Possibly the coolest part of the castle was the Scottish Crown Jewels. As remarkable as they were, there was one seemingly out of place stone. It turned out that this stone was the aptly named Stone of Destiny (aka Stone of Scone), in which the first king of Scotland was crowned on; which is a tradition that still carries on today. It was last used for the crowning of Elizabeth II and will be used for the crowning of the next King of England. The stone had stayed in Westminster Abbey, but was returned for Scotland where it will stay in Edinburgh Castle until the next coronation ceremony.
Inside the Prisoners of War section was a part that John said that we’d enjoy on the count of us being from America. During the American War of Independence, some American sailors were captured and held prisoner at the castle. During their captivity, they left what would become a permanent part of the castle: “Old Glory” carved in stone!
For a bit, I felt some national pride seeing that! I mean words like “Freedom,” “Liberty,” “America” (or as the rednecks call it “Merica!) and other patriotic words seem cheapened to me by the people that want to divide our country between arguing political sides and use those words to tell other fellow countrymen that “they will not understand what those words mean”…like the time some customer argued with me at my tech support call center job thinking I was from India when they didn’t want Spanish channels on their TV because “as an American those channels were infringing on her rights” somehow. So it was a neat thing to see, feel and experience without that whole moronic “Ha!, I’m better than you” attitude or mentality that so many people use against other countries and fellow countrymen.
An adjacent dungeonesque tower had a pretty cool story as well associated with it. In 1440, this was where the most powerful Scottish families were invited to a dinner by the keeper of the castle, Sir William Crichton, to honor the newly coordinated boy king James II. Fearing a coup by the powerful Douglas clan, Crichton planned to have the Douglas family feel safe by thinking they were attending a peaceful dinner. Their swords were collected and their guard was down. Into the dinner, a surprise course was presented in the form of the head of a black ox, served on a silver platter. This was a sign to spring the trap, in which the 6th Earl of Douglas (their leader, who was only 16) and his younger brother was beheaded and the rest of the Douglas clan was detained. So if you are served an ox head on a silver platter, that’s when you should panic…lesson learned.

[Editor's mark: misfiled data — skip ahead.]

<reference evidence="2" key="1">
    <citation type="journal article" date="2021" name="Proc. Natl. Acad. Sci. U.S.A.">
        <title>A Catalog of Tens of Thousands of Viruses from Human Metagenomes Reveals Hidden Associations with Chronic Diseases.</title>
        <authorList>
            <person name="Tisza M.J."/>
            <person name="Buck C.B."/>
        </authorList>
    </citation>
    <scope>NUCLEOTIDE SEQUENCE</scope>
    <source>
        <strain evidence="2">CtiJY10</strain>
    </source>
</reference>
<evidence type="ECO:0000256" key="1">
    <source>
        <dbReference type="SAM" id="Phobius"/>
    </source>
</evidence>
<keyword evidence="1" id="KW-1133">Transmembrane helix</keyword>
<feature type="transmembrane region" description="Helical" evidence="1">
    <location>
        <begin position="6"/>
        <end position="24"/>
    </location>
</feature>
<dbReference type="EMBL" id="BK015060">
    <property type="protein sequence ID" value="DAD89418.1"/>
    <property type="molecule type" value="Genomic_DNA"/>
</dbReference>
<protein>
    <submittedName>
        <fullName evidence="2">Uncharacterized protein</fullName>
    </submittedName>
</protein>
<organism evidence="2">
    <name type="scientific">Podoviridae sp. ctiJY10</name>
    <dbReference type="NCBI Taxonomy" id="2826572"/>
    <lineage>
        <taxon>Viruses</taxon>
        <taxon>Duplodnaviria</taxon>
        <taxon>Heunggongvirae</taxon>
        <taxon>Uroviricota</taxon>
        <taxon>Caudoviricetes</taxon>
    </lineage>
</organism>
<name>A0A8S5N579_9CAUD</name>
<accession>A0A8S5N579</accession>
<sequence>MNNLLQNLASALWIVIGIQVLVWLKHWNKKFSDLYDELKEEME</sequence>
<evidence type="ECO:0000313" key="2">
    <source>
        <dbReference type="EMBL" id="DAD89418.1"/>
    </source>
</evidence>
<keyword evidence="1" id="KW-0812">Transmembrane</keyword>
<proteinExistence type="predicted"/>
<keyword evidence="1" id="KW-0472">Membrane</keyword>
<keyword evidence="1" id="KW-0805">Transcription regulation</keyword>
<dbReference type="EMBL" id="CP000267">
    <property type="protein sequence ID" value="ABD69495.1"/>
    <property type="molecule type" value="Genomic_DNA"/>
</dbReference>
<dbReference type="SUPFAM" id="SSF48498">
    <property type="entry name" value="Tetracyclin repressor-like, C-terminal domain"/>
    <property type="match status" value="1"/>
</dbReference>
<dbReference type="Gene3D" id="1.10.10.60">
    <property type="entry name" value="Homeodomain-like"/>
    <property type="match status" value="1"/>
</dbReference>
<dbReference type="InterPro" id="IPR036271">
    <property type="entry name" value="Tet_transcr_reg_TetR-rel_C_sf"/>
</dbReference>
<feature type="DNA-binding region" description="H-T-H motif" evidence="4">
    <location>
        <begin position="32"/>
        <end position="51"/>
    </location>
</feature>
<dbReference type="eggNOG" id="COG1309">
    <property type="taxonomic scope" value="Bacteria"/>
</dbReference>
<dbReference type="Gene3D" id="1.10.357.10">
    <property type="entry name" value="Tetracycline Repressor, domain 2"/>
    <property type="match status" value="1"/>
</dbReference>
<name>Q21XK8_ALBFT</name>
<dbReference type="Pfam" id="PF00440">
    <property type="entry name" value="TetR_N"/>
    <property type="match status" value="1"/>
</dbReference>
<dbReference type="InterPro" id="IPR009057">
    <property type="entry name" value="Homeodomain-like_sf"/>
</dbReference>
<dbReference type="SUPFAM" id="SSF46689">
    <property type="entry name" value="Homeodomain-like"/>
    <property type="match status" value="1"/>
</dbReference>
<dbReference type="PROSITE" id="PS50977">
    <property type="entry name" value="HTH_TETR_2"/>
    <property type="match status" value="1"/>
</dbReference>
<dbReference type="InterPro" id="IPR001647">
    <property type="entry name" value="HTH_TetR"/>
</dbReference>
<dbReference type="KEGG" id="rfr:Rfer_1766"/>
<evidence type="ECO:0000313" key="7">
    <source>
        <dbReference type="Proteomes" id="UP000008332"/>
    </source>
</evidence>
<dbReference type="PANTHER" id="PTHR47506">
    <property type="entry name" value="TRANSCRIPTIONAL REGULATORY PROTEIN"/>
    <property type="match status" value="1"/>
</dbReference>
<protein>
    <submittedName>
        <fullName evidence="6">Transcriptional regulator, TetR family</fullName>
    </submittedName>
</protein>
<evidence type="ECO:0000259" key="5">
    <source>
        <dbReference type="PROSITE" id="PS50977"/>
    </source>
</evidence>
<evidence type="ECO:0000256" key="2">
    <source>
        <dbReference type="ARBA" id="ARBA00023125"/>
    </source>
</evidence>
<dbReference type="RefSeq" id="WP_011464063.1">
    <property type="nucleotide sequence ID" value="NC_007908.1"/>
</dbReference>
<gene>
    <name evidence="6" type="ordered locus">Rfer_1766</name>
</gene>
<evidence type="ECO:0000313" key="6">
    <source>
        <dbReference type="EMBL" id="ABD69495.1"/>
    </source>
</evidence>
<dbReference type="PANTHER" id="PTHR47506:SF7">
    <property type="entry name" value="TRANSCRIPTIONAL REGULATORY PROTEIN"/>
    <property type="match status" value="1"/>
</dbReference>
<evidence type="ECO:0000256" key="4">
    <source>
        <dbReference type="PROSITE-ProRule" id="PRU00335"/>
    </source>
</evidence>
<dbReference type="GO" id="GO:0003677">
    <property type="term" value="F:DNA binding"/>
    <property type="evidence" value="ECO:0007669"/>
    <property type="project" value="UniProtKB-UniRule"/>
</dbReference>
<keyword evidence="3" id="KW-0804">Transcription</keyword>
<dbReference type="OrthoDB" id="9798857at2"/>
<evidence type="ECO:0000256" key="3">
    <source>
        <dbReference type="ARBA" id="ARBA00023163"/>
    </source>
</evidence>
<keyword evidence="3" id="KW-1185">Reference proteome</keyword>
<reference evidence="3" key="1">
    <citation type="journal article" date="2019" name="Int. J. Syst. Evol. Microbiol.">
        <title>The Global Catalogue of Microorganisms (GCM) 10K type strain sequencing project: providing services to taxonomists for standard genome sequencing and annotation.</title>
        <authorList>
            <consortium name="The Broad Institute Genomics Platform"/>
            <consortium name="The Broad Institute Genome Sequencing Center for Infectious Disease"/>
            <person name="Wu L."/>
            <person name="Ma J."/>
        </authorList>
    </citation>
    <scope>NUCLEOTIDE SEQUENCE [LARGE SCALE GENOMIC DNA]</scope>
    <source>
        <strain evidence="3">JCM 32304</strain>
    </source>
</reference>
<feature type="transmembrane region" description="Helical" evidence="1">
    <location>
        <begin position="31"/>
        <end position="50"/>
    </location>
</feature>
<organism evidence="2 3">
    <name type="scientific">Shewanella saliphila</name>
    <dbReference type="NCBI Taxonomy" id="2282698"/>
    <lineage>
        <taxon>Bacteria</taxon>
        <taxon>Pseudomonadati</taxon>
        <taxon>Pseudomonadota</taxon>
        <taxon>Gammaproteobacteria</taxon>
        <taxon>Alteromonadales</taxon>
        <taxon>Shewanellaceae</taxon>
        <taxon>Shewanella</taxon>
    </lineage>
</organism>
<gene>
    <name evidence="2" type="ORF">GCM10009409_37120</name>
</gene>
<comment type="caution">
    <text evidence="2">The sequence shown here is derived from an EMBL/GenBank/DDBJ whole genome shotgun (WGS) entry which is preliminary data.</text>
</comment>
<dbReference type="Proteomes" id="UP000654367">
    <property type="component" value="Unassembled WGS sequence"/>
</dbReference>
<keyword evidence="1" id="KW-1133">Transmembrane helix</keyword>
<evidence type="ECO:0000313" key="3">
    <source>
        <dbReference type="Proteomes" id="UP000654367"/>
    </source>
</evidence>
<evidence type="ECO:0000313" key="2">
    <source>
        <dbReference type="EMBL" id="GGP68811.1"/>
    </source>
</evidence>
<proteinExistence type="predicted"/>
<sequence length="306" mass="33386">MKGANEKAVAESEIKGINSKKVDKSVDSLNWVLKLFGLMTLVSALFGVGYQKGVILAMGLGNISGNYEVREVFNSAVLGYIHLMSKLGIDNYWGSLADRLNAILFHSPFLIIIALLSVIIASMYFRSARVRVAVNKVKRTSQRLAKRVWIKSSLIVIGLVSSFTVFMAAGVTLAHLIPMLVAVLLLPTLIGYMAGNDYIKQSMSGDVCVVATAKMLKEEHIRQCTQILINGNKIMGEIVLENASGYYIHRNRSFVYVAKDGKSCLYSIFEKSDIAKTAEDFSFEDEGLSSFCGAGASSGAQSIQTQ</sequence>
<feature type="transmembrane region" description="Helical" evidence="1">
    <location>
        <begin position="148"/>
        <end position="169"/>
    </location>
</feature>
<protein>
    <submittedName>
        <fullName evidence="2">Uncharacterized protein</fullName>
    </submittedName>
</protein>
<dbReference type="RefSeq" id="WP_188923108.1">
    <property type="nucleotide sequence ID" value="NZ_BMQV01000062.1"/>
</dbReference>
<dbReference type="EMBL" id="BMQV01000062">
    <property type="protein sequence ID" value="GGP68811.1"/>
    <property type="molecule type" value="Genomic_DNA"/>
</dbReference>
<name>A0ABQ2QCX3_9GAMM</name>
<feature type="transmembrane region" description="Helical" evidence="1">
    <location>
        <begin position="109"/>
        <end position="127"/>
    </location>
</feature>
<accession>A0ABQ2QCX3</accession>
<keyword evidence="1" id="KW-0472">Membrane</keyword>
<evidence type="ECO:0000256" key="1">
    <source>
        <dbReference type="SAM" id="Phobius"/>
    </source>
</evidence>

The war museum in the castle was a lot better than expected. Although, there were several priceless artifacts of Scotland’s great military history, including that of Sir Douglas Haig, a portion of the exhibit that I found most interesting was that of the preserved toes of an elephant that some Scottish guards adopted as a baby and trained it all its life until it died. It turned out that the elephant and his primary handler would often get drunk together and sleep off their respective hangovers in the elephant’s stable. I liked this story because I rank elephants right above “celebrity look-a-likes” on my list of “People/things I want to drink with.”
Also, next to the elephant’s preserved toes, was a stuffed dog which was adorned with a medal of bravery for chasing cannonballs in battle. Not to cheapen the gesture, but the dog looked really young and probably thought that the cannonballs were an explosive game of ‘fetch.’ As I said, he was a young dog, so he probably died being stupid and chasing the wrong “ball.” Overall, it exceeded my expectations for a free museum.
Some other neat parts about Edinburgh castle was that we saw the birthplace of King James I of England (different from the James that had the aforementioned special “dinner”.) This was the King James that authorized a translation of the Bible that would later be known as the King James Bible. So that was pretty cool. We also saw one of the only rooms that allowed photography, which John our tour guide suggested we ask about “the King’s ear,” sadly there wasn’t any mutilated body parts or anything, it was only a box high in the room in which the king could “listen in” on his guests.